Hung is out to win, no question about it. And with the exception of Hung, the chefs seemed daunted by the 20-minute time limit. In truth, this condition hews closely to the demands of a real restaurant. Chefs must prepare each dish while their guests wait, and few diners are willing to go longer than twenty minutes or so without food. Appetizers, of course, eat up some of the waiting time, but most people polish off an app in minutes; back in the kitchen, the chef knows he is racing against time. I actually think the chefs were more nervous about performing in front of a real New York City line crew; these are the people who are in the trenches every day, fighting their way up the classic kitchen hierarchy through dogged hard work and sheer talent. It probably wasn't hard to figure out what the line cooks at Le Cirque thought of our reality-TV contestants; no doubt they viewed them as a bunch of amateurs looking for a shortcut to the big time (no one said cooks were easygoing).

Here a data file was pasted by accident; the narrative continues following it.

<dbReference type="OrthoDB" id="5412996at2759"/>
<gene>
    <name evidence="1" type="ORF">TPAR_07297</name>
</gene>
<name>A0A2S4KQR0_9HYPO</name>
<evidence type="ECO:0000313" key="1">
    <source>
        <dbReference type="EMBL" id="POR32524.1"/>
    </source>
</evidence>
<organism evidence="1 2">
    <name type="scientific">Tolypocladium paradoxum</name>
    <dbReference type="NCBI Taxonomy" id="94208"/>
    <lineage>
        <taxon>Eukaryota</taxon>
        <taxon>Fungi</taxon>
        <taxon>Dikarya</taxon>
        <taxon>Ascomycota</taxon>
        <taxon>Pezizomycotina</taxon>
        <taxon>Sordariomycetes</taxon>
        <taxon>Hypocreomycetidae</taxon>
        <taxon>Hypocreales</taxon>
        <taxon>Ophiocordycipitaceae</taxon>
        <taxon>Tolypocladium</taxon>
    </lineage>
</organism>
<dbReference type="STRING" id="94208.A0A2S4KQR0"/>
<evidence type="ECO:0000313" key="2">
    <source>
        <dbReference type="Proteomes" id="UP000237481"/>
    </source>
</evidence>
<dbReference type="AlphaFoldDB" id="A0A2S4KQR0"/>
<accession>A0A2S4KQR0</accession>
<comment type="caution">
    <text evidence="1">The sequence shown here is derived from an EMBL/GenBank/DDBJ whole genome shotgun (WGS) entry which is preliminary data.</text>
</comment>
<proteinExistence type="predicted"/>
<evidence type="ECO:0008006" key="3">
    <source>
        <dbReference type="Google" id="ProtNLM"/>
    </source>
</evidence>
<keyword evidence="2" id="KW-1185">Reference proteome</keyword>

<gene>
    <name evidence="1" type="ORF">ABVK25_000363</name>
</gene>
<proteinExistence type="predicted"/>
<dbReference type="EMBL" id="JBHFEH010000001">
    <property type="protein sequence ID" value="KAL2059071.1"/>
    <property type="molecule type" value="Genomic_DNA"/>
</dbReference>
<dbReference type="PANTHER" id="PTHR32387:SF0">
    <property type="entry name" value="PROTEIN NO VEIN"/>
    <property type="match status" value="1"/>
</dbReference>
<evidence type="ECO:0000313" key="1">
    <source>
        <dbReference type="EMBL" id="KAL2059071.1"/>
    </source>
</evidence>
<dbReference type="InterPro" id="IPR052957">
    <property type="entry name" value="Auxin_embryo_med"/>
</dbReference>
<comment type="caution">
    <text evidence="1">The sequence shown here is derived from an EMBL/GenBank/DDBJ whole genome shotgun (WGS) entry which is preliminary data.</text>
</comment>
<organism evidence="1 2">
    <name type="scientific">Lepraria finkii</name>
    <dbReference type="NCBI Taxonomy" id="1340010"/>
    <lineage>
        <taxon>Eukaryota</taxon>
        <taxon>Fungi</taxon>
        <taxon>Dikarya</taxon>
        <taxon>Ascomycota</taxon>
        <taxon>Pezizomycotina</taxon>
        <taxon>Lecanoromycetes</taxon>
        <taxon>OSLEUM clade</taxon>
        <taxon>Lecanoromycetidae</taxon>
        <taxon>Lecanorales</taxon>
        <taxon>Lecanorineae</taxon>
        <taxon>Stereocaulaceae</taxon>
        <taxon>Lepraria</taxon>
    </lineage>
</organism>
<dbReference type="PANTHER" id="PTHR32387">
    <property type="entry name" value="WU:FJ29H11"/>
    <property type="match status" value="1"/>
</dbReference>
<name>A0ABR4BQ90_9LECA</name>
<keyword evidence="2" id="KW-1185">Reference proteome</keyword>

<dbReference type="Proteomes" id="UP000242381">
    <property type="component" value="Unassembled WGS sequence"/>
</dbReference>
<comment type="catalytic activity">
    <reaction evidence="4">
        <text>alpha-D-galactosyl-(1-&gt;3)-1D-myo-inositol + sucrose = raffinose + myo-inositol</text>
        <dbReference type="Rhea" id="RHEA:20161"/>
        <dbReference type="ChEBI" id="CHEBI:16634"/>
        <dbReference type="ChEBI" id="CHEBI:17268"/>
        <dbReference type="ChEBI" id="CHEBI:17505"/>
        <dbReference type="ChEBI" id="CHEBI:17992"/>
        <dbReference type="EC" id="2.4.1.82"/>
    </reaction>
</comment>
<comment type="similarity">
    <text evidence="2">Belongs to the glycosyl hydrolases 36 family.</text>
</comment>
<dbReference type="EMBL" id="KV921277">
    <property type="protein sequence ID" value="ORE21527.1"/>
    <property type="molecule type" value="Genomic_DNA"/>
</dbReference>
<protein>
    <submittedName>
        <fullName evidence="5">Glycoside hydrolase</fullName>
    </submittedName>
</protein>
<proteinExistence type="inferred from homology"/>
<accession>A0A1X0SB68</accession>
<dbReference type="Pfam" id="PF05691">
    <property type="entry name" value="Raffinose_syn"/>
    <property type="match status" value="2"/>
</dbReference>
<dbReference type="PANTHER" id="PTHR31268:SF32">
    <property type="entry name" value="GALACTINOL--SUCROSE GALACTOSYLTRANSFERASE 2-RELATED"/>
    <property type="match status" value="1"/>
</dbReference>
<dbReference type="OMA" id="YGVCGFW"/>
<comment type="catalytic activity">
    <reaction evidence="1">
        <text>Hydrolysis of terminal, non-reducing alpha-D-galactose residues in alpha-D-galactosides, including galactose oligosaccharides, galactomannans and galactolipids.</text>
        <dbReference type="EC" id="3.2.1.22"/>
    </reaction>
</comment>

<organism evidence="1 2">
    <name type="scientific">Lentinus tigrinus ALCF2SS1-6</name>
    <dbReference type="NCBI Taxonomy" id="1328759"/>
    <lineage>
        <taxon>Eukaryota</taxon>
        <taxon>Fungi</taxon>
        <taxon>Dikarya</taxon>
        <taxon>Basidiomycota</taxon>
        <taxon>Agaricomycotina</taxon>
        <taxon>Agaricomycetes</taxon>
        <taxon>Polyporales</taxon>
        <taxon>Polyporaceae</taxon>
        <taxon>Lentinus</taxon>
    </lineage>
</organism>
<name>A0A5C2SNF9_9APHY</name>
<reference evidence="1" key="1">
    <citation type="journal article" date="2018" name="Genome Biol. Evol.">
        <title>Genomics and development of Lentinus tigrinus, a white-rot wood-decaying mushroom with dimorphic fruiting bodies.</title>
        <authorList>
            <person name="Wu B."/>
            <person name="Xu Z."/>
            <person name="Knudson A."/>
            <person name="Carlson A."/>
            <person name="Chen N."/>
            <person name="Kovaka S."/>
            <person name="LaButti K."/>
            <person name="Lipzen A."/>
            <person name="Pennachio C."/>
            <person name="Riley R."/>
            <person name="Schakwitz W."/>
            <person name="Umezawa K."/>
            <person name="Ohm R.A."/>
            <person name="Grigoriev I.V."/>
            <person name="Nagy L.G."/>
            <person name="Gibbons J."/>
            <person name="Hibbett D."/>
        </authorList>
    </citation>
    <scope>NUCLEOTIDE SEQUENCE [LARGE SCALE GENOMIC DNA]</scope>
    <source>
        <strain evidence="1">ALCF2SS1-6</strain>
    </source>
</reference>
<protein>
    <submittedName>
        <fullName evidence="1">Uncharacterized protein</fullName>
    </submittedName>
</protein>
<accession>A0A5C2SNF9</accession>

Of all of the chefs, Sara, who has spent the last few years making cheese, seemed the most thrown by her environment, casting about nervously for saute pans, garbage, dishwashing station, etc. Given her unfamiliarity with this kind of kitchen, she would have done well to take a minute to locate everything first before plunging in. She should have known that the sea bass -- which would have taken about six minutes to cook without the potatoes -- needed at least ten to cook correctly with them. She alluded to her filets being thicker than the others (when would she have seen the others' ingredients? She went last.) And she tried to pawn her failure off on a lack of classic French training, but I think that's a crock (more on this later); nothing about this dish is particularly French. It required solid cooking skills, a clear head, and common sense. Casey did a good job, applying her usual meticulous attention and good instincts to the dish (and using the mandolin helped with her less-than-ideal knife skills). Although the episode showed Sirio appreciating her dish the most, I could see by looking at it, that she, (as well as Brian,) didn't get the potatoes wrapped fully around the fish (they should have trimmed the filets to fit the potato slices). A small detail, but one that separates a good dish from a great one -- I'm sure this was discussed but didn't make it into the final edit; Sirio Maccioni hasn't made his reputation by not sweating the small stuff. And Dale pulled off everything but the most basic step of all -- seasoning. Without salt and pepper, the most beautifully prepared dish is going to taste like garbage.